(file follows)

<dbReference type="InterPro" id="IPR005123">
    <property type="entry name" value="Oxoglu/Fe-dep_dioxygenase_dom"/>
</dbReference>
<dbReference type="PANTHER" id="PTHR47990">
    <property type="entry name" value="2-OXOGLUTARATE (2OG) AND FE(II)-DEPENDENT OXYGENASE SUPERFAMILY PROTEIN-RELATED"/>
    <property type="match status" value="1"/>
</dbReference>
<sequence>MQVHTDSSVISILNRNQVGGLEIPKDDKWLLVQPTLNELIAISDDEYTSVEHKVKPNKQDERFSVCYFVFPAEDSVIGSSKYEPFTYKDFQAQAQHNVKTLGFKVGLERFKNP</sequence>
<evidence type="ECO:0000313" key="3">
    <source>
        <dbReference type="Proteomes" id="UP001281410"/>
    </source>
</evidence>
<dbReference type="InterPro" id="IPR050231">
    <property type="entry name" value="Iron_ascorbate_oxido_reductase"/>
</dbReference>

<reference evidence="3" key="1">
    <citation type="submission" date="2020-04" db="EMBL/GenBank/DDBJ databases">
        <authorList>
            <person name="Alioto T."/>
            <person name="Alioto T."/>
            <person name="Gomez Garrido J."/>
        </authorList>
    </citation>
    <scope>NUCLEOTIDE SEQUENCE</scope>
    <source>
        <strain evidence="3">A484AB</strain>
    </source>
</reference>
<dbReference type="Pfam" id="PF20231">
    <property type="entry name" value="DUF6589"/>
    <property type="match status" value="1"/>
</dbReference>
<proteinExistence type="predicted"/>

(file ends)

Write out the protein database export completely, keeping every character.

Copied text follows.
<dbReference type="InterPro" id="IPR005123">
    <property type="entry name" value="Oxoglu/Fe-dep_dioxygenase_dom"/>
</dbReference>
<dbReference type="PANTHER" id="PTHR47990">
    <property type="entry name" value="2-OXOGLUTARATE (2OG) AND FE(II)-DEPENDENT OXYGENASE SUPERFAMILY PROTEIN-RELATED"/>
    <property type="match status" value="1"/>
</dbReference>
<sequence>MQVHTDSSVISILNRNQVGGLEIPKDDKWLLVQPTLNELIAISDDEYTSVEHKVKPNKQDERFSVCYFVFPAEDSVIGSSKYEPFTYKDFQAQAQHNVKTLGFKVGLERFKNP</sequence>
<evidence type="ECO:0000313" key="3">
    <source>
        <dbReference type="Proteomes" id="UP001281410"/>
    </source>
</evidence>
<dbReference type="InterPro" id="IPR050231">
    <property type="entry name" value="Iron_ascorbate_oxido_reductase"/>
</dbReference>

<reference evidence="3" key="1">
    <citation type="submission" date="2020-04" db="EMBL/GenBank/DDBJ databases">
        <authorList>
            <person name="Alioto T."/>
            <person name="Alioto T."/>
            <person name="Gomez Garrido J."/>
        </authorList>
    </citation>
    <scope>NUCLEOTIDE SEQUENCE</scope>
    <source>
        <strain evidence="3">A484AB</strain>
    </source>
</reference>
<dbReference type="Pfam" id="PF20231">
    <property type="entry name" value="DUF6589"/>
    <property type="match status" value="1"/>
</dbReference>
<proteinExistence type="predicted"/>